The predictability of the Final Cut Pro X response

I’ve been going through old posts on my Indie4K blog (now merged into this blog) to see which of them might be worth migrating to this blog’s archives, and I turned up this, originally posted nearly a year ago (and now living in its new home on this blog). Important bit:

In general, [Apple is] willing to do things that they know people will complain about loudly — but this gives them the flexibility to sometimes make exceptional products.

I suspect this is precisely where they’re headed with FCP. We’re going to get the OpenCL and Grand Central Dispatch goodness that everyone wants. But we’re not going to get an app with a strict superset of Final Cut Pro’s functionality. Instead, we’re going to get an app that Apple believes is better overall for the tasks video editors perform, even if some features are cut. And we might also get a significantly overhauled UI; something that results from a process of sitting down and questioning every assumption about how editing interfaces currently work.

In short, I think they’ll come up with something really interesting… that will probably cause a bunch of people to totally freak out about how Apple has ruined everything and make forceful public declarations about how they’re leaving the platform. Meanwhile, people actually willing to embrace the thing might discover it has a bit of that iPad ‘magic’.


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The magnetic timeline’s off switch?

There has been some concern expressed on Twitter and various blogs that Final Cut Pro X’s new “magnetic timeline”, with all of its automatic rippling, could interfere with the process of making adjustments to material that has to meet precise length requirements, like commercials or TV programming.

I noted a couple of days ago that for all anyone knew it could just be switched off, like snapping in the current FCP timeline. Aindreas Gallagher over on the Creative Cow forums may have identified the toggle.

(Clipped from the screenshot attached to this post.)

It could also possibly be the switch on the left here:

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What is FCP X’s relationship to iMovie?

Another emerging source of concern about whether FCP X is a professional app is its relationship to iMovie. In particular, a narrative seems to have emerged in which FCP X was derived from iMovie, after Apple realized there was no way to modernize the existing Final Cut Pro codebase.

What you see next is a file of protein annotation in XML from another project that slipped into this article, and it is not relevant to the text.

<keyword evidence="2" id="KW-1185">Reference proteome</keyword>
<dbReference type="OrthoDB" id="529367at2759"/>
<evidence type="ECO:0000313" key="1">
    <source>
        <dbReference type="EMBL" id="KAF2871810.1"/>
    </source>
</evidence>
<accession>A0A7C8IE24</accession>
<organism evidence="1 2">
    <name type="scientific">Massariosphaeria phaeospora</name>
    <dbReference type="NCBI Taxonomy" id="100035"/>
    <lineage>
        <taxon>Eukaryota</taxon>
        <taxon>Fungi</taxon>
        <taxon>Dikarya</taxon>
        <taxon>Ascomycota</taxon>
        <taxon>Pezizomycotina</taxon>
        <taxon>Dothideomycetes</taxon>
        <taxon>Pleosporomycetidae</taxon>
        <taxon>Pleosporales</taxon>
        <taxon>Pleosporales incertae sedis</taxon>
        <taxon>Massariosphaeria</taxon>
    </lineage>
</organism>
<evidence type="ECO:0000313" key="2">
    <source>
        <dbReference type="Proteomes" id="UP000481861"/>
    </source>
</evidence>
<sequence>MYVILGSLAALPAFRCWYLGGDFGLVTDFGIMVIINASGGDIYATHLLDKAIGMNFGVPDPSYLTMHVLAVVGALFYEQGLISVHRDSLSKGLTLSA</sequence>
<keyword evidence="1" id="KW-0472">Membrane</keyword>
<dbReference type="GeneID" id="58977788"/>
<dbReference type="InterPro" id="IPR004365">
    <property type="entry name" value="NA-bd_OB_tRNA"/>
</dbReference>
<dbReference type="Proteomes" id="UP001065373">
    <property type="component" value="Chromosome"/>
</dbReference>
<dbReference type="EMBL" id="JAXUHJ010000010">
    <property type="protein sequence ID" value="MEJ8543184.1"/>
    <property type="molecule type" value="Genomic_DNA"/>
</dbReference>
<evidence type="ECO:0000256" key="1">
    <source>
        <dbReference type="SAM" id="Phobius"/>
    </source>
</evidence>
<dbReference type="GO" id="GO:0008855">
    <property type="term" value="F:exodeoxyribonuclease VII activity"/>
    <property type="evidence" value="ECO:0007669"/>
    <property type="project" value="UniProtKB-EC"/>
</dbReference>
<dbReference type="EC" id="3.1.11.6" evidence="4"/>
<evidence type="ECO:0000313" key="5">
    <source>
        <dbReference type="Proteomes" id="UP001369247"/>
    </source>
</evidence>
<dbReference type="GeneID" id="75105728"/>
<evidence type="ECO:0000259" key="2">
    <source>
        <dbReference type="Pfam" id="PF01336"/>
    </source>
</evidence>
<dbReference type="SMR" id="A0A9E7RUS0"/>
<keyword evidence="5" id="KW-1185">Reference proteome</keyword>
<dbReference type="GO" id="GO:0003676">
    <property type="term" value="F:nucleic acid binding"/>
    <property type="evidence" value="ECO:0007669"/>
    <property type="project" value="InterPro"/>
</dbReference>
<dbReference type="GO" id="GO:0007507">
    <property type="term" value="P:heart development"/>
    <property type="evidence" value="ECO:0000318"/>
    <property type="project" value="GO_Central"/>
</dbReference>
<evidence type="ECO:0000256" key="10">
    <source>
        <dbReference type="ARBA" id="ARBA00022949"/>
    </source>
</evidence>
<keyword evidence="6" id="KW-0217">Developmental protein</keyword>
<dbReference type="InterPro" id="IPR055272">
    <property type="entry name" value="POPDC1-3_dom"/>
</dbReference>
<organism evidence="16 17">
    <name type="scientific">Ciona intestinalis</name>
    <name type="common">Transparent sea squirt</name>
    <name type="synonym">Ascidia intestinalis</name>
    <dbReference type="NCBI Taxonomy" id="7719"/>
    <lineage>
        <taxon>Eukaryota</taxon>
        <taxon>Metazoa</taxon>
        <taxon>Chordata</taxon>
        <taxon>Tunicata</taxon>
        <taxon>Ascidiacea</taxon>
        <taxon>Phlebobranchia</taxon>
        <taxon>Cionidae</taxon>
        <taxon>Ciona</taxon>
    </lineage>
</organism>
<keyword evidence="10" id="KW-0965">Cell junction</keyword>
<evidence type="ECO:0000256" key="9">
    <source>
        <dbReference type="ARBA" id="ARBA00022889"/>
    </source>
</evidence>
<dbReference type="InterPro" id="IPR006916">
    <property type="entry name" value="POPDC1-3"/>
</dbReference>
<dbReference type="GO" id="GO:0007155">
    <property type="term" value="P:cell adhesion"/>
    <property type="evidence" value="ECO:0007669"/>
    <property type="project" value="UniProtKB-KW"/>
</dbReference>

There’s clearly a lot of shared DNA between FCP X and iMovie, as noted in commenting on the previous post. But the most accurate way to look at this is to view iMovie and FCP X as having a common ancestor, with a bit of horizontal gene transfer since the apps split off. I suspect an accurate depiction of the relationship runs something like this:

Evolutionary Relationship Between iMovie and FCP X

(Horizontal transfer probably occurred more than once and it’s hard to say exactly when, but that’s not really the point.)

The idea that Apple only recently realized it wasn’t possible to modernize the old FCP codebase, and belatedly decided to start over from the iMovie codebase, isn’t very plausible. The old FCP was obviously not the way forward. Its interface felt like something from a different age, it was the only Carbon pro app left, and it was clear at the very least that the entire rendering engine was going to need to be rewritten to use GPU acceleration and multiple cores.

It seems far more likely Apple started serious work on FCP X immediately after wrapping up FCP 6 in 2007 (FCP 7 was more of a maintenance release) — this would have actually been somewhat before the product’s release date, which was April of that year. Now, shipping a pro video editing product based on an entirely new technical foundation is a serious, high-risk undertaking. But Apple happened to have another video editing product where the new engine and even some of the new UI could be tested without much risk: iMovie.